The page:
Torrey Pines State National Reserve
La Jolla CA 92037
Watch San Diego's The Midnight Pine play a song live at Torrey Pines. Click the image below to watch their episode of Sounds Local.
Torrey Pines State National Reserve is a massive park that features eight miles of trails across several different types of terrain. The park rests just north of San Diego, between the cities of Del Mar and La Jolla. If you are interested in photographing amazing views, exploring rare geology, or hiking a selection of trails that cross mountains, roads, desert, and the beach, then Torrey Pines State National Reserve is definitely worth a visit.
Must See and Must Do at Torrey Pines State National Reserve
The Three-mile Loop: The perfect way to get in a solid hike while seeing the full spectrum of environments that Torey Pines State National Reserve has to offer is the three-mile loop. This extremely scenic combination of trails features the Razor Point Trail, Broken Hill Trail, and Beach Trail to complete a three-mile hike through desert, cliffs, and beach environments. Consult the park's website or on-site maps for directions to specific trails.
Explore, Sightsee, and Photograph: Very few places boast the photographic appeal of Torrey Pines. From unique plants and animals, to rock formations and fossils, the various trails and environments that make up Torrey Pines are extraordinary for sightseeing.
Free Guided Tours: Did you know that Torrey Pines contains some of the first roads built in San Diego? This is but one of many facts you can learn from a certified docent who will guide you on the rich historical and scientific relevance of Torrey Pines State National Reserve. These guided tours are free, and are held every Saturday, Sunday, and on holidays at 10 a.m. and 2 p.m.
Best and Worst Times to Visit Torrey Pines State National Reserve
Torrey Pines State National Reserve is open every day throughout the year, from 7:15 until Sunset. In San Diego, weather is not a major concern, so you can comfortably hike Torrey Pines all year while expecting near-perfect weather. If there is a concern at all, it would be parking. Torrey Pines is huge, but the free parking along the coast fills up fast. Unless you arrive early, expect to pay the $10-12 for close parking.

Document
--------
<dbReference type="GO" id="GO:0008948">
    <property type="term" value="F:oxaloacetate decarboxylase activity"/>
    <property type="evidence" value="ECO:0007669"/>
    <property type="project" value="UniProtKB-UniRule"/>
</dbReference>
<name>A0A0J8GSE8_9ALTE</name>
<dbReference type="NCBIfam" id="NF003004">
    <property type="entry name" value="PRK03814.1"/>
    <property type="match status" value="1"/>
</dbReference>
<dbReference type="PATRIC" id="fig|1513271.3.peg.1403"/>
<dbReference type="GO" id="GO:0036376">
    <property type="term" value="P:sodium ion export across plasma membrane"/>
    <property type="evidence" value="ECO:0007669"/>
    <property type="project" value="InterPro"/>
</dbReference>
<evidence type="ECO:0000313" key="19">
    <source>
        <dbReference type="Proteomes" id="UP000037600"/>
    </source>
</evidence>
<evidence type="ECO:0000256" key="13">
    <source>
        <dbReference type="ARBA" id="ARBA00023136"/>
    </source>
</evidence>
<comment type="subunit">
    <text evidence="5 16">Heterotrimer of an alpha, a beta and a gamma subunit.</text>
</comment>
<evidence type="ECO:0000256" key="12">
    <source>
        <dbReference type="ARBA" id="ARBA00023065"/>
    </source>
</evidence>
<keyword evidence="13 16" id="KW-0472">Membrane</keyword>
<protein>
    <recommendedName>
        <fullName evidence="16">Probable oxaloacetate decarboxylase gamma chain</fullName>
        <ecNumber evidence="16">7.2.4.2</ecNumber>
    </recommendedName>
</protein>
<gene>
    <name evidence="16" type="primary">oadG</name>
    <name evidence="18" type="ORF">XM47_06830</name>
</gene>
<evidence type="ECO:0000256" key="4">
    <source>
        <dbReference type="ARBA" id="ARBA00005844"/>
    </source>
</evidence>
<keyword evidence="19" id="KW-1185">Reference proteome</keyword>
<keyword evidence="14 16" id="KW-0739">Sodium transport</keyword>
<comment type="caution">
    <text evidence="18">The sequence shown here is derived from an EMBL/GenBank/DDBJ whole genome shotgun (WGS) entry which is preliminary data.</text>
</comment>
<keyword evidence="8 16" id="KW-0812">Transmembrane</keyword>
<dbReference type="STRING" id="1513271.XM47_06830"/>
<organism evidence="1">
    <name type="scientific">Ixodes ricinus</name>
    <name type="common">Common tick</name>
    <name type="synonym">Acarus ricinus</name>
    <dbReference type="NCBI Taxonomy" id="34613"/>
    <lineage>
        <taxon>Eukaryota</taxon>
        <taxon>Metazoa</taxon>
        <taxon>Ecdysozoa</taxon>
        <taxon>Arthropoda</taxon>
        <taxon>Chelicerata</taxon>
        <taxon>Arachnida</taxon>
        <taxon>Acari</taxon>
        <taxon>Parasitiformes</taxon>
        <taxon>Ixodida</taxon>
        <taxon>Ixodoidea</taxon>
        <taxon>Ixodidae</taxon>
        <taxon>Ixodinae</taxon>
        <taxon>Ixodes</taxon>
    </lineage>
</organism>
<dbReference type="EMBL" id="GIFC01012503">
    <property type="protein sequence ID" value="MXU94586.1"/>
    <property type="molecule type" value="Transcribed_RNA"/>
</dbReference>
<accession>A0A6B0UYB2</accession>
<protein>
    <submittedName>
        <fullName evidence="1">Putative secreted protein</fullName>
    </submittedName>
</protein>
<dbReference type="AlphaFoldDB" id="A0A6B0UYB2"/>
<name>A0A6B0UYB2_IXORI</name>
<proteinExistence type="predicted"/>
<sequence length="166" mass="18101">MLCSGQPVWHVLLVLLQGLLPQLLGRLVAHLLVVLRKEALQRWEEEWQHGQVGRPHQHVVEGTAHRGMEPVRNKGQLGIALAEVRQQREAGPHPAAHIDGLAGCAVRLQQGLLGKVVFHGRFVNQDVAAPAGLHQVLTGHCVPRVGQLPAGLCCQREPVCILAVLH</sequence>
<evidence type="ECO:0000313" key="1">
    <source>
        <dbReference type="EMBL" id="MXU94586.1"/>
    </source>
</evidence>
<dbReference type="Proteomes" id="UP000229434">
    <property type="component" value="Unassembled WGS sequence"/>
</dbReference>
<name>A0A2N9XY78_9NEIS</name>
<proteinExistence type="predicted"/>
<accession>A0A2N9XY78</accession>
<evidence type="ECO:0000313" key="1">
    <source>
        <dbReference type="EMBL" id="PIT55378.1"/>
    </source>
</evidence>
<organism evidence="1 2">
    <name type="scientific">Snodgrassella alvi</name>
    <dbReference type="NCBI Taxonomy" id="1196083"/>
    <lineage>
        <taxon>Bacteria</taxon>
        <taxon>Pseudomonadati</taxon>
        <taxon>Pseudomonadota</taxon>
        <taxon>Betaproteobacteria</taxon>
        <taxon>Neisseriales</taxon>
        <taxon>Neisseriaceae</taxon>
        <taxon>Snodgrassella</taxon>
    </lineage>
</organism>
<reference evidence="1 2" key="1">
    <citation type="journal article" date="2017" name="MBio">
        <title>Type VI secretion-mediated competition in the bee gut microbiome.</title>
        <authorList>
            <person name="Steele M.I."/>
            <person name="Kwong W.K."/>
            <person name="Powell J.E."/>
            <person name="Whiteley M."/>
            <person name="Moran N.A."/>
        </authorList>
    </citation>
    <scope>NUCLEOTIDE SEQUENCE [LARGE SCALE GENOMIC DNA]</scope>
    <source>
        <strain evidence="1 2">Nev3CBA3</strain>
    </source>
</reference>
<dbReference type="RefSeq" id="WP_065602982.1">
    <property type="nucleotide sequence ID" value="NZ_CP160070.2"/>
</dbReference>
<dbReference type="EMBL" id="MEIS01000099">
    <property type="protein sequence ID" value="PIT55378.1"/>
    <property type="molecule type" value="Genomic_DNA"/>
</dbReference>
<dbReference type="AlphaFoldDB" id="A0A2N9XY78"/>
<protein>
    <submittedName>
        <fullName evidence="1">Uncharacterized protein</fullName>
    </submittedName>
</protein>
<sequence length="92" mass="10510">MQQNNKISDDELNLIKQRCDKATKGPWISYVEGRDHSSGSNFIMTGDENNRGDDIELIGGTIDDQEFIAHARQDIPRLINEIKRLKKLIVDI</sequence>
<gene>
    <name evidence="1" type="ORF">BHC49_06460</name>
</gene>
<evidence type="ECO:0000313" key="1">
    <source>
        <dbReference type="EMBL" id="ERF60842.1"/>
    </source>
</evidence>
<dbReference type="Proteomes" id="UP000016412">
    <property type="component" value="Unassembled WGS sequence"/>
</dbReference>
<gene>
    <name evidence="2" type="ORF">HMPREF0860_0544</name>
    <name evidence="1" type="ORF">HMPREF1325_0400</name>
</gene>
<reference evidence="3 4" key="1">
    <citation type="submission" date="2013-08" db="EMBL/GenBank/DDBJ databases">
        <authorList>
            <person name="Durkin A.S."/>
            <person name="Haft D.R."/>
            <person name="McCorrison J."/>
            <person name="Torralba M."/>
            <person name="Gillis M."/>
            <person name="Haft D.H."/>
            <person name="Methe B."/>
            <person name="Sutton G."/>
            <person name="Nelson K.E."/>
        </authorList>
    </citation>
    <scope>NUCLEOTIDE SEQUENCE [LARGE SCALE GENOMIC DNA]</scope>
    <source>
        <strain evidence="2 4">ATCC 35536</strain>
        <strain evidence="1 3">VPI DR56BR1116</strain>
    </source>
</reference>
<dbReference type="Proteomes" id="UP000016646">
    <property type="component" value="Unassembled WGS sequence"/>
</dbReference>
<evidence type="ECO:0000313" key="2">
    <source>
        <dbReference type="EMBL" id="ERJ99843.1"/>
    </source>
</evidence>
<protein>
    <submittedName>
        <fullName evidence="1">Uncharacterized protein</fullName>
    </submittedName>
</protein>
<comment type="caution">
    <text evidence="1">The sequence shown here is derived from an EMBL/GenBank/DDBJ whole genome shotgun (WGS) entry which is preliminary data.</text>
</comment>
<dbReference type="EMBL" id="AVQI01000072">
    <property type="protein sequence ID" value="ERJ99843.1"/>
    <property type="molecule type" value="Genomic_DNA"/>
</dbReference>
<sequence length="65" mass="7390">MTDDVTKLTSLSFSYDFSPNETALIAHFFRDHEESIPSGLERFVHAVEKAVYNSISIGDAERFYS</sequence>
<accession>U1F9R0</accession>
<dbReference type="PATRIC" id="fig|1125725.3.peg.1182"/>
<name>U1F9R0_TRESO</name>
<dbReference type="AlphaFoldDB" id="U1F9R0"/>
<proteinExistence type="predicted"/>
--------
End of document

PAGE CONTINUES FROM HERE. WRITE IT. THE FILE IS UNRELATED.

Admission to Torrey Pines State National Reserve
The only thing you will pay for at Torrey Pines is the right to drive and park your vehicle on the premises. Paying the $10-12 grants use of the parking lot which rests at the bottom of the hill that leads up to the trails of Torrey Pines, in addition to the parking lots at the top of that hill, which provide closer access for those who do not want to hike up the road. Also notable is that trash cans are limited in Torrey Pines, so visitors are expected to be accountable for their own trash when they use the trails.
Wildlife at Torrey Pines State National Reserve
Bobcats, coyotes, rabbits, gophers, and bats are among the mammals that are frequently seen at the Torrey Pines State National Reserve. Reptiles can occasionally be seen on the trails as well, including skinks, lizards, and various types of snakes. In the areas of the park where the ocean is visible, sea life such as dolphins and whales can be seen.
Internet Access at Torrey Pines State National Reserve
Since Torrey Pines Reserve is located on the Pacific Coast surrounded by highly populated cities, cellphone usage will likely be available in some areas. However, no extra internet signal is provided at the park.
Insider Tip for Torrey Pines State National Reserve
When you hike the trails down to the beach, walk the opposite direction of the parking lot and you will reach Black's Beach. The southern part of Black's Beach is managed by San Diego, but the northern end is considered the largest nude beach in the United States.
Author's bio: After a seven year career in the US Navy, Nicholas Napier completed his MBA and settled in California. He's published over 40 articles as the San Diego Fitness Trends Examiner, and regularly contributes as a freelance writer to various companies.